Considering Mullally's efforts would have given the England dressing room a buzz between the innings, England's reply to their opponents total of 204 began as a curious mixture of flamboyance and defence. Alec Stewart may not have been in the best of form since England's tour of Australia, but his determination to be positive saw several innocent-looking deliveries given the long handle. By contrast, Nasser Hussain, preferred here to the skipper's usual opening partner, Nick Knight, was a great deal more circumspect.
Apart from one sumptuous cover-driven four, Hussain looked to have booked in for bed and breakfast. If he was under orders to bat through the innings, he ignored it when Muttiah Muralitharan came into the fray. By nature, Hussain likes to dominate spinners, but his attempt to deposit Murali into a sparsely populated Lord's pavilion ended in failure as the off- spinner's loop deceived him. Not so Stewart who, settling after some risky strokes over the in-field, notched up a half-century from 85 balls. It was his first one-day fifty for 19 innings, the previous one coming last August against yesterday's opponents.
Asked to bat first, after Alec Stewart had won the toss, Sri Lanka struggled to form the kind of meaningful partnerships needed to post demanding totals. Only a stand of 84 between the wicketkeeper Romesh Kaluwitharana and his evergreen skipper Arjuna Ranatunga prevented the spectacle from being as limp as the opening ceremony. No doubt designed and choreographed for sunny weather, a heavy shower arrived just as Tony Blair had bid the carnival to start.
A tall rangy bowler, Mullally used his height to good effect. Operating as first change from the Pavilion End after Alec Stewart had won the toss and put Sri Lanka in to bat, he extracted far more from the pitch than either Darren Gough or Ian Austin, the pair entrusted with the new ball.
Austin looked nervous and the decision to open with him was a strange one, particularly with Sanath Jayasuriya's penchant for everything medium, including his steaks. More likely is that neither Mullally or Gough much fancied the Nursery End with its slope from right to left.
When they won the World Cup four years ago, the lack of bounce on the low, slow pitches found on the sub-continent rarely compromised Sri Lanka's stroke players, who tend to be fairly squat in stature. Mullally changed all that yesterday by getting steep bounce from a goodish length, a combination that found both technique and temperament wanting.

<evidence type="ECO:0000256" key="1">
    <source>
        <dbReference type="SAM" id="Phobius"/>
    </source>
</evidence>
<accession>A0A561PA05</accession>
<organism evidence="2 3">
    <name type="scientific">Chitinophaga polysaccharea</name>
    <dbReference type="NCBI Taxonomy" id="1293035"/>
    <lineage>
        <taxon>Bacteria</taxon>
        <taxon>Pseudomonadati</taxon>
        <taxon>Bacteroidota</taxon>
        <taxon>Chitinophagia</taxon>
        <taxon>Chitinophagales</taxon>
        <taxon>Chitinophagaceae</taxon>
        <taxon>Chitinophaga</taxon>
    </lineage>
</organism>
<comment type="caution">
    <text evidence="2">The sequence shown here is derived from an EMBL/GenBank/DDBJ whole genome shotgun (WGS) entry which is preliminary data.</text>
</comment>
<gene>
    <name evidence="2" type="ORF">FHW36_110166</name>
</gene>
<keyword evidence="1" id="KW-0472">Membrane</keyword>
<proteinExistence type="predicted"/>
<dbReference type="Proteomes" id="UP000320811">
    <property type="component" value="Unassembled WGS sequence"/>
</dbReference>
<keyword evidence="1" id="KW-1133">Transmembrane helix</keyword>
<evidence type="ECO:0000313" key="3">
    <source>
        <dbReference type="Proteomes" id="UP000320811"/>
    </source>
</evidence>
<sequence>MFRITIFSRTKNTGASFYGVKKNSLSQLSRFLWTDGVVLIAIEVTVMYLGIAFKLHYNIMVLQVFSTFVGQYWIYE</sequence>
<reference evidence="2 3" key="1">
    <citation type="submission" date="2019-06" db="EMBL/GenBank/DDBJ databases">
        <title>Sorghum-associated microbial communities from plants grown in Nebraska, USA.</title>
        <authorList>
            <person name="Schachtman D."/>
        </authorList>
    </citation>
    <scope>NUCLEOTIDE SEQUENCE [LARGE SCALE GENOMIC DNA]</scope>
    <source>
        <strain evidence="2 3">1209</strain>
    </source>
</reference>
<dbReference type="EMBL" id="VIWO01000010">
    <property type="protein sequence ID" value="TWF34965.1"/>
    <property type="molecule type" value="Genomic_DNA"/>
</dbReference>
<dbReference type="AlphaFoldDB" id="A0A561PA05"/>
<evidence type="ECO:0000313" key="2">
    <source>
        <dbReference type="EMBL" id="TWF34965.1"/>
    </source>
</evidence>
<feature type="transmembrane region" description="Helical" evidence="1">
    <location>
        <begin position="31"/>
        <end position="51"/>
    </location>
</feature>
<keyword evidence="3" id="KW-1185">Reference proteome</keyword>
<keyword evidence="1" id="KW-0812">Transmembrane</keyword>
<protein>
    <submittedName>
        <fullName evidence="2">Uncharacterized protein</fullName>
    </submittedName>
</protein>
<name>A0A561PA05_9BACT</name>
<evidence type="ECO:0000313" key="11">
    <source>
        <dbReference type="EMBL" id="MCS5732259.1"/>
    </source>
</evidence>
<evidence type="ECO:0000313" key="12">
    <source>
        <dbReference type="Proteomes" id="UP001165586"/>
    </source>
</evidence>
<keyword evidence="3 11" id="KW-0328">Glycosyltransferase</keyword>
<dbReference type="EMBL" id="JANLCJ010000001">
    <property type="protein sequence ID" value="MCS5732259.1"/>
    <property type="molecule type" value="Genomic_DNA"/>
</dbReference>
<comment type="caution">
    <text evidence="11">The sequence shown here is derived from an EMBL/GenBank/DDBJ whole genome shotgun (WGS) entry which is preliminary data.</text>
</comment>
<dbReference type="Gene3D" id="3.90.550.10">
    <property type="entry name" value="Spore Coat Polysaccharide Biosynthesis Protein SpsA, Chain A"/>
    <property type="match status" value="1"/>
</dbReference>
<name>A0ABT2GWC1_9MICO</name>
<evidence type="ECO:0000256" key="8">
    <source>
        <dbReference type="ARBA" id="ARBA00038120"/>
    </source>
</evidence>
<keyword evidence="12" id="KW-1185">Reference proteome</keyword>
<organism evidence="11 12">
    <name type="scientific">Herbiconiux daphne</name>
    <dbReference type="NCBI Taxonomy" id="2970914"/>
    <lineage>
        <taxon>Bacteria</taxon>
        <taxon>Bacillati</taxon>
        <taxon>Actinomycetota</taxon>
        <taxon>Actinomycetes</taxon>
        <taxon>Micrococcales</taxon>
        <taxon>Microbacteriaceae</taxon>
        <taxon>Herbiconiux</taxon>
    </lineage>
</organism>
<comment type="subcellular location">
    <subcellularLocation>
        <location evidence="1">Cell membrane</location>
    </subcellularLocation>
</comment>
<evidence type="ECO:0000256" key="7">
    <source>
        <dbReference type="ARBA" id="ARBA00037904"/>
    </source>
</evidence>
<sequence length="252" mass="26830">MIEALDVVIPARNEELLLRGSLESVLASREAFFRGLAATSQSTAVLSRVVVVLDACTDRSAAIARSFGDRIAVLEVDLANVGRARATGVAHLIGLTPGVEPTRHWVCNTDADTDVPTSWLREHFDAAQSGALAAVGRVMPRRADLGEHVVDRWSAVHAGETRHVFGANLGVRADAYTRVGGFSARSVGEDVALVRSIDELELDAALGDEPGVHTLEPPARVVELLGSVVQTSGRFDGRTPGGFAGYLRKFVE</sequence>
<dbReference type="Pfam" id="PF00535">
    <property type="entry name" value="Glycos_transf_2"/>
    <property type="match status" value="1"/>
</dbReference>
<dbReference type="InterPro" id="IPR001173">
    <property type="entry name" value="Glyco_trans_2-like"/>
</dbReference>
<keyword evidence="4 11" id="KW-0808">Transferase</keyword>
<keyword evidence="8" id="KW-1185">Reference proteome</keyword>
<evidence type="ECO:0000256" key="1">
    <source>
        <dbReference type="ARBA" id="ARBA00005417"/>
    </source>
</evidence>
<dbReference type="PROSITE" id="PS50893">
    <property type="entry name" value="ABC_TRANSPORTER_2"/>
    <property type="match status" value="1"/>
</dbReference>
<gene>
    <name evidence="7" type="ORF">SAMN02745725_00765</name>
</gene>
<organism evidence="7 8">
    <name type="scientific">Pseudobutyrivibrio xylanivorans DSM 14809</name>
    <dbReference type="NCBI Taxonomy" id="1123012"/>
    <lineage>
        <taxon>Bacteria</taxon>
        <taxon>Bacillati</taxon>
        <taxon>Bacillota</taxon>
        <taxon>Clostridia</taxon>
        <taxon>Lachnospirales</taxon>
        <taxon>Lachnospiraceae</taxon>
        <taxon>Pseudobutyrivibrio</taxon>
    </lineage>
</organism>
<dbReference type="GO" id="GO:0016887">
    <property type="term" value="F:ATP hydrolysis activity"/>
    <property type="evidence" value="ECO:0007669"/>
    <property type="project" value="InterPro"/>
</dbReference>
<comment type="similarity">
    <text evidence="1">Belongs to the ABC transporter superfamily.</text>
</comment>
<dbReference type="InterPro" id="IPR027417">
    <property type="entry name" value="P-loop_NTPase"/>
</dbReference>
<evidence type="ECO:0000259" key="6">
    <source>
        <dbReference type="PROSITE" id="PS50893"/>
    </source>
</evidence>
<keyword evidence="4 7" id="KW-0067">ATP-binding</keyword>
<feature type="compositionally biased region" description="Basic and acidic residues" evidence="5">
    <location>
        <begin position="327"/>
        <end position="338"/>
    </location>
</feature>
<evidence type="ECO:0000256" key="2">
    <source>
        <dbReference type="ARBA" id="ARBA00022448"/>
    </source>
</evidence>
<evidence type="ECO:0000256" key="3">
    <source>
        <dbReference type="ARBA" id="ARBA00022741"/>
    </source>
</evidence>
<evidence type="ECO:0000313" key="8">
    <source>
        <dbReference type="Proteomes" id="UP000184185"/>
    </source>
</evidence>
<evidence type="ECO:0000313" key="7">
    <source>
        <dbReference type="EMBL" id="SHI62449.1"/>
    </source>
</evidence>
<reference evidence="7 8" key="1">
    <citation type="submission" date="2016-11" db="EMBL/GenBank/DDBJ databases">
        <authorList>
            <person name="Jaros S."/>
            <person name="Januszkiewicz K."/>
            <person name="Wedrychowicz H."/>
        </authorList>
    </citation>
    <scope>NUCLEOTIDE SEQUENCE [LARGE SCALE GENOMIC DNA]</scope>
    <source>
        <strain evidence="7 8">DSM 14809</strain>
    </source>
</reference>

Mindful of the potential dangers of pinch-hitting on English pitches at this time of year, Sri Lanka opted for a kind of halfway house by partnering Jayasuriya with the more sedate and orthodox Roshan Mahanama. As it was, Mahanama struck out first with a brace of boundaries off Austin. If it was out of character, an attempt to repeat the feat with a slog off Mullally just meant it was over and out - Graeme Hick safely pouching the skied slog running back from second slip.
Soon after, Hick spilled what might have been a costly chance when he got fingertips to an edge from Jayasuriya off Gough. It was a difficult chance and one that did not prove overly costly when Jayasuriya, 14 runs to the good, re-presented the chance after edging Mullally. With Marvan Atapattu having already departed, and Hashan Tillekeratne tickling Mark Ealham's opening delivery for a leg-side catch, Sri Lanka found themselves 63 for 4.
Fortunate for once with the toss, Stewart appeared determined to take bold approach. Having, no doubt, persuaded selectors that playing two out-of-form openers was simply not an option for the first match, the in-form Hussain replaced Knight. Even so, his captaincy, at least by recent outings, was both bold and adventurous.
For much of the first 30 overs, up to three slips were kept in place and he even brought in a short-leg for Ranatunga and Aravinda de Silva. The positions did not bear fruit themselves, but De Silva's dismissal for a duck, failing to get on top of another bouncy delivery from the impressive Mullally, was typical of a mind distracted by a field set to scavenge on any mistakes. It was a big wicket and Mullally, as well as the catcher Graham Thorpe, appeared suitably chuffed.
With a game plan based on calculated risk, Sri Lanka have had to get used to set-backs over the years. Unfazed by their potentially abject position, Kaluwitharana barely paused for thought before playing his shots. Perhaps Sri Lankans read a lot of comics, if they don't, they clearly believe in glory, and the diminutive keeper never took a backward step in his 52-ball half-century.
Although a little less explosive, Ranatunga also played his part contributing an impressive 32, including a six and a four in successive balls off Hick, as Stewart tried to take the pace off the ball. When both fell within six runs of each other, Sri Lanka looked doomed to be bowled out for a total well short of 200. Instead, some sensible batting by the tail and a short-lived thrash by Muralitharan took them past 200 and into a contest.
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